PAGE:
Each party makes several contentions. Those upon the part of the appellant Authority include the claim that the Commerce Commission had no jurisdiction to enforce the order against it because it is a municipal corporation, and by statute is exempted from regulation by the Commerce Commission. Also, the Chicago Junction Railroad Company had no franchise from the city of Chicago to operate, and, in fact, had no facilities for operating a railway, and hence is not a public utility under the law. Also, if the commission has jurisdiction to enter the orders, the same are uncertain, incomplete, and not based upon findings of fact; that the order to use the 1743 feet is not based upon a statute, because the railroad is not a crossing or a connecting carrier and is not entitled to use the terminal facilities of said appellant. Other claims are made, but probably included within the above objections.

On the other hand, the appellee Commerce Commission claims that it has jurisdiction to enter the orders allowing the petitions because they are not prohibited by the statute creating the Chicago Transit Authority, and also contends that even though appellant Authority is exempt from the jurisdiction of the Commerce Commission, still, the appellant Authority purchased the property of the Chicago Rapid Transit Company, which was subject to the orders of the commission, while these proceedings were pending, and therefore was bound by such orders the same as its vendor could have been bound.

There is a further contention made by appellee that the order of sale and the bill of sale of the property of the Chicago Rapid Transit Company were made subject to certain easements, and that the rights acquired by the Chicago Junction Railroad Company by reason of the orders made by the commission were such rights as come within the exceptions mentioned in the order and deed of assignment.

The statute known as the Metropolitan Transit Authority Act, enacted April 12, 1945, (Laws of 1945, p. 1171,) created the Chicago Transit Authority as a municipal corporation. We upheld the validity of this act as an independent, separate, complete act in People v. Chicago Transit Authority, 392 Ill. 77. In that case every conceivable objection as to its constitutionality was raised and argued, and the validity of all of its provisions settled beyond doubt.

On the same day the Metropolitan Transit Authority Act was enacted the legislature enacted another act amending section 10 of the Public Utilities Act, (Ill. Rev. Stat. 1945, chap. 111 2/3, par. 10,) exempting from control and regulation of the Commerce Commission public utilities owned and operated by any political subdivision, or by a municipal corporation of the State. Section 3 of the Metropolitan Transit Authority Act provides as follows: "All the territory in the County of Cook, State of Illinois, lying east of the east line of Range Eleven, East of the Third Principal Meridian of the United States Government Survey is hereby created a political subdivision, body politic and municipal corporation under the name of Chicago Transit Authority." (Laws of 1945, p. 1171.) Section 10 of the Public Utilities Act, as amended in 1945, provides: "The term `public utility,' when used in this Act, means and includes every corporation, * * * (except, however, such public utilities as are or may hereafter be owned and operated by any political subdivision or municipal corporation of this State, or owned by such political subdivision or municipal corporation and operated by any of its lessees or operating agents, * * *)." Laws of 1945, p. 1198.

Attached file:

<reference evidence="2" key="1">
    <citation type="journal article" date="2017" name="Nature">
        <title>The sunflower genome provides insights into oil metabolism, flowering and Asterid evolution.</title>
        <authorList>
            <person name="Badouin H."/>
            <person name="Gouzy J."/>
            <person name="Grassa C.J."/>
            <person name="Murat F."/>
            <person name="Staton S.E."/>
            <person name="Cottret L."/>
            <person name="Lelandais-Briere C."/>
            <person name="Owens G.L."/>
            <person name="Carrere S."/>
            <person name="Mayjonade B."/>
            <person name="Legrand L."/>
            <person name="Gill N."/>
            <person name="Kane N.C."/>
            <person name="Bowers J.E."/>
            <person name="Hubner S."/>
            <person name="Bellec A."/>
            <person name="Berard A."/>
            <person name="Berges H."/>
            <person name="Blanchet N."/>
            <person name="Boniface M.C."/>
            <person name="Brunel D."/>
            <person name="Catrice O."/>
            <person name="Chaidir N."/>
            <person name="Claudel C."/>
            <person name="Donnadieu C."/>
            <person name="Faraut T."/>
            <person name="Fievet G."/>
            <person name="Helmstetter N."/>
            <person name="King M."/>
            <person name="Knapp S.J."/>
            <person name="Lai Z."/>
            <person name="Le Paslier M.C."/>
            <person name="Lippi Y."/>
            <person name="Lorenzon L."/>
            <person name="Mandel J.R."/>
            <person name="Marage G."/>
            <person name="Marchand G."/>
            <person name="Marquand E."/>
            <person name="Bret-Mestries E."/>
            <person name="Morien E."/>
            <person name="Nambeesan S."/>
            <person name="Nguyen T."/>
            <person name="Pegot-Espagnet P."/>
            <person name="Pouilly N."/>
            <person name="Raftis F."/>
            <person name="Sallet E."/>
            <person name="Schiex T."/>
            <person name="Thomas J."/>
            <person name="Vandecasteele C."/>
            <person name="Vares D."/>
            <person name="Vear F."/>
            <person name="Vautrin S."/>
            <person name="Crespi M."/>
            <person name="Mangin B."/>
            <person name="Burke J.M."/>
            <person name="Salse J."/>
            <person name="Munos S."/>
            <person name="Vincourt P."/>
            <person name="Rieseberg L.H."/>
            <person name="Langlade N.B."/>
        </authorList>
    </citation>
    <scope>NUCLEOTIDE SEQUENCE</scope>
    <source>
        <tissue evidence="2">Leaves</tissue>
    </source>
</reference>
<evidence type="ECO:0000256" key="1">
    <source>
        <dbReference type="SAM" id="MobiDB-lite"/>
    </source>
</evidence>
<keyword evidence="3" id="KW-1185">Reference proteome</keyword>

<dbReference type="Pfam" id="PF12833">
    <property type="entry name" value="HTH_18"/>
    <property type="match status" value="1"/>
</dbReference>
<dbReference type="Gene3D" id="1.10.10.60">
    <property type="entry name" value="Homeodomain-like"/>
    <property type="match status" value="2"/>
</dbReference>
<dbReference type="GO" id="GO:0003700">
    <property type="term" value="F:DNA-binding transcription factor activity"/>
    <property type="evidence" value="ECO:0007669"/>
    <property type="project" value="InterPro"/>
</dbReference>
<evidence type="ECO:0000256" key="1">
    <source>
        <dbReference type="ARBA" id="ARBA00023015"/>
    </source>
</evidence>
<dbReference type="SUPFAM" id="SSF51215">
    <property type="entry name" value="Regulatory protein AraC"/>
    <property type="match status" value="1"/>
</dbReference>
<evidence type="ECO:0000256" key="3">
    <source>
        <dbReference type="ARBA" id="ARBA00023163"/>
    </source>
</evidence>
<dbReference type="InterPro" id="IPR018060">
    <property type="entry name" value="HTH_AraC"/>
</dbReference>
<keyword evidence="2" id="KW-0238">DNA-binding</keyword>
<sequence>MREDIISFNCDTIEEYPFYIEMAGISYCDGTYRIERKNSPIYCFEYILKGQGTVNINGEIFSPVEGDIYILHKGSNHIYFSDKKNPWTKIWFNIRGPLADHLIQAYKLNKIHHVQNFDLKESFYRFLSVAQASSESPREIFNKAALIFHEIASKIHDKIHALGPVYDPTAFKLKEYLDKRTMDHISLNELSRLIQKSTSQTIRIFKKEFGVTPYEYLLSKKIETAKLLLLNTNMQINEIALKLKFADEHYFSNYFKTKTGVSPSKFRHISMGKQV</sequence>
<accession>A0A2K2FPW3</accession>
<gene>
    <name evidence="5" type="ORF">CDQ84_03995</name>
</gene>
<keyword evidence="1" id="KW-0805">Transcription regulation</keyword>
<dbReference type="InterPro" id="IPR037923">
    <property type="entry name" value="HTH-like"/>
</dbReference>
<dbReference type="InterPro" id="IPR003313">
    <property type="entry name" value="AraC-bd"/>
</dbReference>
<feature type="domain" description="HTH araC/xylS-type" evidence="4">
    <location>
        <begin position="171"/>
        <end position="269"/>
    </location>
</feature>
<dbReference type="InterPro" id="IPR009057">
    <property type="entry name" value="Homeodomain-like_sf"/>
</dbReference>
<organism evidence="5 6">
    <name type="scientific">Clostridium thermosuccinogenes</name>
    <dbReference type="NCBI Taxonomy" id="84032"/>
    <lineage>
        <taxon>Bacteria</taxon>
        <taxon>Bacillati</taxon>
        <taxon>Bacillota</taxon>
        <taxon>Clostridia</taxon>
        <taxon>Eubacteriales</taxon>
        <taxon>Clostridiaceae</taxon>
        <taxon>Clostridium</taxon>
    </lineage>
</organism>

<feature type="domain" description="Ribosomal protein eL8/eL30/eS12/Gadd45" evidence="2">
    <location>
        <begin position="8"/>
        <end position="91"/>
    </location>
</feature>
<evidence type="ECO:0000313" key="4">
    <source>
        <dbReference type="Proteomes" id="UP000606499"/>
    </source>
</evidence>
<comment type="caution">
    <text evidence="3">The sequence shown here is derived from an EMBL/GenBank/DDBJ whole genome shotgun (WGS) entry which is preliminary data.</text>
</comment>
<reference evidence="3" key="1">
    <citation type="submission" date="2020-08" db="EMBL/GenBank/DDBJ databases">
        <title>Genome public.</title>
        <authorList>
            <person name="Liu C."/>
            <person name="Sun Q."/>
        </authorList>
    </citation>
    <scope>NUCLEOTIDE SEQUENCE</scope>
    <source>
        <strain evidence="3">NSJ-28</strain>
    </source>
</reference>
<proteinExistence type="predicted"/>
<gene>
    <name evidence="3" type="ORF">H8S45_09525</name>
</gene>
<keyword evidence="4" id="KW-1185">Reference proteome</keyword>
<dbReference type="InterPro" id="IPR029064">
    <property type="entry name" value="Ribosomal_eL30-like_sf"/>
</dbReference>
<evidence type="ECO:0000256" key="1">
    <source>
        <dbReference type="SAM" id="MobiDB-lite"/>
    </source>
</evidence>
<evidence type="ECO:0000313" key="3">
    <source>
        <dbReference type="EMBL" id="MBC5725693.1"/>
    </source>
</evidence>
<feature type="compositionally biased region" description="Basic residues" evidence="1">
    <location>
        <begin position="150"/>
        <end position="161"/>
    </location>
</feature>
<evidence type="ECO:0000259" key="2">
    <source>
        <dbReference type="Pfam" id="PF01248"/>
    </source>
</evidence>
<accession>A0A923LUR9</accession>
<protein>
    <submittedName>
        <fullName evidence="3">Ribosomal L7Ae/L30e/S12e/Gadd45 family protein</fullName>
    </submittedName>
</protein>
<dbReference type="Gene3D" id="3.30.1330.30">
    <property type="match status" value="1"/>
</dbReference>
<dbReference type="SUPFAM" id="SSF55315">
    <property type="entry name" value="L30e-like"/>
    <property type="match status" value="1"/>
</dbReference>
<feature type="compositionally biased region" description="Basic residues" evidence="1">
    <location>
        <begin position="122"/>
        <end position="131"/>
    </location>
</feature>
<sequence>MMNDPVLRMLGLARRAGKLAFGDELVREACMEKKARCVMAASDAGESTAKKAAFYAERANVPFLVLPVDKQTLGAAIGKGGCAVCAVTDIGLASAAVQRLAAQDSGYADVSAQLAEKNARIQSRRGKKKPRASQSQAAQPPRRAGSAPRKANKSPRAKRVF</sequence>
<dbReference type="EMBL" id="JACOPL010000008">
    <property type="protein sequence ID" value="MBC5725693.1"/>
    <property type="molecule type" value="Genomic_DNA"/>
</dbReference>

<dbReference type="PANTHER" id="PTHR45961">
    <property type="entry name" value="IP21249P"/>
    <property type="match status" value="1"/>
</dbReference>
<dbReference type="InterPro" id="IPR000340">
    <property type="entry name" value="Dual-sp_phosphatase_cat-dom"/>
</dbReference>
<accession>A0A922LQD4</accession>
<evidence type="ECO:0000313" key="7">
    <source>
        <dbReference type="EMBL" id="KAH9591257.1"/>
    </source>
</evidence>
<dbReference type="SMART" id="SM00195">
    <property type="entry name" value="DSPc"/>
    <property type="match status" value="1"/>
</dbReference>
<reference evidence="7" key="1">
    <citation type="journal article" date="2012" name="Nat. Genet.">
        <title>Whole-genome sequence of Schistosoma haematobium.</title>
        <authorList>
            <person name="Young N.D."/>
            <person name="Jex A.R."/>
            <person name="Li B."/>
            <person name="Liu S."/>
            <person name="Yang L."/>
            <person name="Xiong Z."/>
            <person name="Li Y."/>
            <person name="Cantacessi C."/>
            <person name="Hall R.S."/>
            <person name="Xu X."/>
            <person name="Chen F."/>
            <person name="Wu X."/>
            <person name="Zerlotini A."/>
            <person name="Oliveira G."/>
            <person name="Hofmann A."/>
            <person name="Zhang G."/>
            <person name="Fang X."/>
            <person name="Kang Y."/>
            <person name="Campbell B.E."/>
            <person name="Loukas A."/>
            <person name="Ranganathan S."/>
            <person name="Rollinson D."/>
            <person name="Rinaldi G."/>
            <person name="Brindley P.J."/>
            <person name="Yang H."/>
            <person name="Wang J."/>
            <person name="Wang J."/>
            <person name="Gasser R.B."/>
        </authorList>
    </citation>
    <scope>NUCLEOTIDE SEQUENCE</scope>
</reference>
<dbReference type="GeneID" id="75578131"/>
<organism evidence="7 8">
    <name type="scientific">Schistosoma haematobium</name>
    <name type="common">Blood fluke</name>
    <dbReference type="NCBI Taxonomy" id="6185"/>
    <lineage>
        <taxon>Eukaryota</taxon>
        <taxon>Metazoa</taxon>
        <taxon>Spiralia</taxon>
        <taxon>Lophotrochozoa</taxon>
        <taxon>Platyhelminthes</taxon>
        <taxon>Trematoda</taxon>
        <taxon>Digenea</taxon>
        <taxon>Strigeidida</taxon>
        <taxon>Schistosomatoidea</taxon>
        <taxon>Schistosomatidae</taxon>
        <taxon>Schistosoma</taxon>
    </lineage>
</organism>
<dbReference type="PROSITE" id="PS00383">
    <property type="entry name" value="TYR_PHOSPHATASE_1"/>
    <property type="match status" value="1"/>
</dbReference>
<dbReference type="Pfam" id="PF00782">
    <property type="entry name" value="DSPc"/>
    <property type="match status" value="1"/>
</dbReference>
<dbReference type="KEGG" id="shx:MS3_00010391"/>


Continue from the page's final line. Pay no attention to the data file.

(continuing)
Clearly, the Commerce Commission has no jurisdiction over the Chicago Transit Authority as a municipal corporation, unless the orders entered come within some exception contained in the act. Appellee claims such exception is to be found in section 36 of the Authority Act, which reads: "In case the Authority acquires the plant, equipment, property and rights in property of any public utility used or useful in the operation of a transportation system, the Illinois Commerce Commission shall transfer and deliver to the Board, upon its demand in writing, all books, papers and records in control of said Commission affecting such public utility exclusively." Ill. Rev. Stat. 1945, chap. 111 2/3, par. 336.

It will be noted this section requires the Commerce Commission to turn over all books and records affecting a utility purchased by the Authority. In this section where the term "such public utility" is used it has reference to the utility purchased. In construing section 36 appellee omits its subject matter, "property of a utility purchased and used in its transportation system." When the section is so read the reference is to books affecting exclusively the purchased utility that must be surrendered, which affords no hint that jurisdiction is given the commission over the Transit Authority operations because such books might possibly be owned by, or in the possession of, a carrier operating jointly some other system. Moreover, the Authority is given power by section 9 to enter into joint use of property of another utility without any indication that it thereby submits itself to the jurisdiction of the commission.